Cambridge Busway, millions over budget, but procurement was “appropriate for the time”

The Cambridge guided busway is another in a long line of inglorious public sector procurement cock-ups. The innovative plan, to convert old railway lines into a “guided road” purely for buses was started in 2006. Construction was supposed to finish in 2009, but actually ran on until 2011 - two years late on a three-year construction project. And the cost was ultimately £147 million against the budget of £83.9 million.

However, give Cambridgeshire council some credit – after legal argument, the prime contractor, BAM Nuttall, is picking up most of the bill for the cost overrun. However, it is not all good news for the Cambridge taxpayers. Although their payment to Nuttall is just £84.7, less than a million over budget, the delays and legal costs mean this project has cost the council in total around £30 million more than expected. So both sides have lost significant sums of money here.

The council have also commissioned a "lessons learned" report from a very eminent construction and highways engineer, Bill Edwards, a partner of EC Harris. Unfortunately, his report does not answer the one question that we might have expected it to answer - "why did this happen"?

You can get some clues by reading between the lines but really, it is a disappointing report. Perhaps Edwards was briefed that the Council didn't want to get into a blame game, or perhaps it is because litigation between the contractor and the council may not be over. Recent reports suggest there may be some quality problems coming to light now with the work.

But when Edwards says in summary that his overall conclusion “is that the procurement process, the contract conditions and contract administration were appropriate for the time", then the reader might reasonably ask "then why on earth was the cost 80% over budget”?

It is certainly hard to reconcile all of these elements being “appropriate for the time”, with the total failure of the project to run to time and budget. Was it just that Nuttall bid too low / agreed over-ambitious timescales? Was the reality that the work could never be done in that time and to that cost? Or is Edwards saying that everything was OK really, and perhaps we should just expect the construction industry and their (often incompetent) clients to accept this sort of outcome?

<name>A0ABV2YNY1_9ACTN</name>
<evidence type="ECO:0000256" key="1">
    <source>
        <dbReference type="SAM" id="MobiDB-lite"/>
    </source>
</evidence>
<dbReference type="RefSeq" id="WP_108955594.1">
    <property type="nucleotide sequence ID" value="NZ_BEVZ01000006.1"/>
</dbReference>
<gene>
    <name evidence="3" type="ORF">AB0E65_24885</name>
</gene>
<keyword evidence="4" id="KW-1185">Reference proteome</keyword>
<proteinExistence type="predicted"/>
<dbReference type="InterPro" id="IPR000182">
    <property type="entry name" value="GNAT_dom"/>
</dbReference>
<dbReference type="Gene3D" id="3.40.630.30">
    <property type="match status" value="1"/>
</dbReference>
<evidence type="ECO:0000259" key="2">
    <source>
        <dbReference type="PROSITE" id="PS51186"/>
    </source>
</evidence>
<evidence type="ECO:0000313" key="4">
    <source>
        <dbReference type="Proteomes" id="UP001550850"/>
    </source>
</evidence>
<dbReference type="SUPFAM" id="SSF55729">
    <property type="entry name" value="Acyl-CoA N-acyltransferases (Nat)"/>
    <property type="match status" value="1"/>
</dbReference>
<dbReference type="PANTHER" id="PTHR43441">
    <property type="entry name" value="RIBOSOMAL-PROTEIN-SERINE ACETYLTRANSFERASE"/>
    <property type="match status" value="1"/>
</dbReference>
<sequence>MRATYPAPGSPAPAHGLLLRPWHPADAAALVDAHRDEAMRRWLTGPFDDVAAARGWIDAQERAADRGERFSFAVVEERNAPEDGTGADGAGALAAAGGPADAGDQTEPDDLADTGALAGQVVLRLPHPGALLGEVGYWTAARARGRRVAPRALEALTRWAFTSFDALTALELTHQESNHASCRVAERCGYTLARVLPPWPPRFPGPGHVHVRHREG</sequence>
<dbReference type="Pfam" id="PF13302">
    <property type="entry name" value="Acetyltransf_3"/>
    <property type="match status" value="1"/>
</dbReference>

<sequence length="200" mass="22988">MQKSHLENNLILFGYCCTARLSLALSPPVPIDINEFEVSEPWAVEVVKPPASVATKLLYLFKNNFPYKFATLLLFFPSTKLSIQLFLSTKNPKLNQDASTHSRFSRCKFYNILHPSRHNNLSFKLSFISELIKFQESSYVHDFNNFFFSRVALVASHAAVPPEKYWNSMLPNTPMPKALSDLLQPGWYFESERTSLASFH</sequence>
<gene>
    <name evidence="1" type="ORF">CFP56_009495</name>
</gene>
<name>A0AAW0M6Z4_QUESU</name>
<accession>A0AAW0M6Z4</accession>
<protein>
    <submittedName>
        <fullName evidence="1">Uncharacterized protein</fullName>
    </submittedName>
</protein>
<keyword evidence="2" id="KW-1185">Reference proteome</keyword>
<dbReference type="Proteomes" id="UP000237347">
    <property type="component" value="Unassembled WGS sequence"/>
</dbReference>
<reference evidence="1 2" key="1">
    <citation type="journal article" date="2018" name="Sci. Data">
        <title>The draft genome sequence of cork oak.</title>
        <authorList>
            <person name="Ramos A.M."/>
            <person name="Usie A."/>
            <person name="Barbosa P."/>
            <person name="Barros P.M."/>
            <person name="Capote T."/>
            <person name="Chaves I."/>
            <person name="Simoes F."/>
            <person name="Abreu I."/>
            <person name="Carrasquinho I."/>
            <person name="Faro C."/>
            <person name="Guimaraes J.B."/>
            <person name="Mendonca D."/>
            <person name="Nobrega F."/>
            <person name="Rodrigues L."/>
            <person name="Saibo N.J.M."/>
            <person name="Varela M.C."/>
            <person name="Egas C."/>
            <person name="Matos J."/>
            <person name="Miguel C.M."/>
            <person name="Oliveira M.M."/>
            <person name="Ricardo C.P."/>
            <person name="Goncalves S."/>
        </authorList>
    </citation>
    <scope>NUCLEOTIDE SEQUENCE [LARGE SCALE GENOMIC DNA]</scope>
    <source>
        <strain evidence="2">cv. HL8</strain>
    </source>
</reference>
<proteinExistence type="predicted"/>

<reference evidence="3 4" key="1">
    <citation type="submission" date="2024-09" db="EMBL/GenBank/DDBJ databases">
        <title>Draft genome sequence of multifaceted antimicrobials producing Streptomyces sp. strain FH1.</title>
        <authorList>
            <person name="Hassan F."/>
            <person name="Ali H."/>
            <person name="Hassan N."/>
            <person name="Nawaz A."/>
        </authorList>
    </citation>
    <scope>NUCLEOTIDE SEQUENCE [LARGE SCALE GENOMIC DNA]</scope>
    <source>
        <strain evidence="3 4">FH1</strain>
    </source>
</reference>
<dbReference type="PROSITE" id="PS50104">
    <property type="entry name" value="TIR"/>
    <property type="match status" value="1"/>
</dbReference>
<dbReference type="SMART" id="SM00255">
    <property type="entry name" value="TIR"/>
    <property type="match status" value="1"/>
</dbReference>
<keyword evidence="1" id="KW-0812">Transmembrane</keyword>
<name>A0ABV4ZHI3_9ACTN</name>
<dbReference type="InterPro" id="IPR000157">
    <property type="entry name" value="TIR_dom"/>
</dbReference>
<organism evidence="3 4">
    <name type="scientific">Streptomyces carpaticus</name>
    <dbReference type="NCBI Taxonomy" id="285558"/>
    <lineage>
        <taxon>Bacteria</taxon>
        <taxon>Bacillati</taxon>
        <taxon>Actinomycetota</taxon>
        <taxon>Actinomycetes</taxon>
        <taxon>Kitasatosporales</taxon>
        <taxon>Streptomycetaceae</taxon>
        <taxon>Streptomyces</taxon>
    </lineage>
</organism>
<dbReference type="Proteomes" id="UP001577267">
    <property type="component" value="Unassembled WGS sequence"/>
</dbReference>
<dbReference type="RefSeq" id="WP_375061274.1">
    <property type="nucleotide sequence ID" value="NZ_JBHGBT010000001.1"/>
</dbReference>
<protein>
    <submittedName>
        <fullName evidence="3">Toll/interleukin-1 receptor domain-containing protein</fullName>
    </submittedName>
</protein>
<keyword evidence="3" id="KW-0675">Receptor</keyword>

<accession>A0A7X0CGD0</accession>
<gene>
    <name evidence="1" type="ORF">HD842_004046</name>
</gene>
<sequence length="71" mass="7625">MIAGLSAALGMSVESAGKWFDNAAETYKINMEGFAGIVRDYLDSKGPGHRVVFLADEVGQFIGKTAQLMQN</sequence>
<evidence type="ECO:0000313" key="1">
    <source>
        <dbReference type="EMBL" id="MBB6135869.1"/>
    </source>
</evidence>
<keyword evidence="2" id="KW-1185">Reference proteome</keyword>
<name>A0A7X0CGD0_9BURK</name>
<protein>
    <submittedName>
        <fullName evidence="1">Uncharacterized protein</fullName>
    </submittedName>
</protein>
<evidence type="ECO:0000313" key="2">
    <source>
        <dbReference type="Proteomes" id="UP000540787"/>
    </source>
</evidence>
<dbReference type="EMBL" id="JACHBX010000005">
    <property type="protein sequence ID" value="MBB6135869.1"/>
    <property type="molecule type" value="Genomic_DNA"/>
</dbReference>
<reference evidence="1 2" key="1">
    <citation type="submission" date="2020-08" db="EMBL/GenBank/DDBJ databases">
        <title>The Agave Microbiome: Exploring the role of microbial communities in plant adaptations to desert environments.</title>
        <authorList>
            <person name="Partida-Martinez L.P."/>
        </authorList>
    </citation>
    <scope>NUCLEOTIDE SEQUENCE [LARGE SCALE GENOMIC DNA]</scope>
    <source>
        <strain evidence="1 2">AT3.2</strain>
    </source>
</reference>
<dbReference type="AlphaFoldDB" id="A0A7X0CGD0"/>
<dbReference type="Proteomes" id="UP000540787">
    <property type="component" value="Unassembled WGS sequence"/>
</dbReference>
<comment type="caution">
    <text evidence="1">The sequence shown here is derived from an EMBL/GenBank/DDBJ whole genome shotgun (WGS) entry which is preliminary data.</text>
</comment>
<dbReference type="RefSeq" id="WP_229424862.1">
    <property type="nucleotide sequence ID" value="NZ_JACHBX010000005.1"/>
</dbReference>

I can't believe that he doesn't know what went wrong given his experience and knowledge, so one can only assume he was working to a brief that didn’t want to stir things up. But this looks like a real opportunity missed. You can imagine what a forensic National Audit Office report might have looked like - with a much clearer sense of responsibility for the issues.

As we say, there are some hints. Edwards “got the impression” that the Project Team did not work together; the Steering Group was too far "down it the weeds" and didn't look enough at the big issue of a contract getting into dispute territory. But the criticism, such as it is, is mild and veiled.

Edwards also makes some recommendations for the future, such as

“The contract administration of major schemes should be undertaken by appropriately skilled and experienced staff. This may require engaging staff not currently employed by the procuring authority”.

Well, yes. This and the recommendations are hard to disagree with, but equally they are unlikely to make any public body really sit up and look hard at its own practice. Anyway, here is the Cambridge busway report– see for yourself if you are a fan of guided busways or public sector construction issues.

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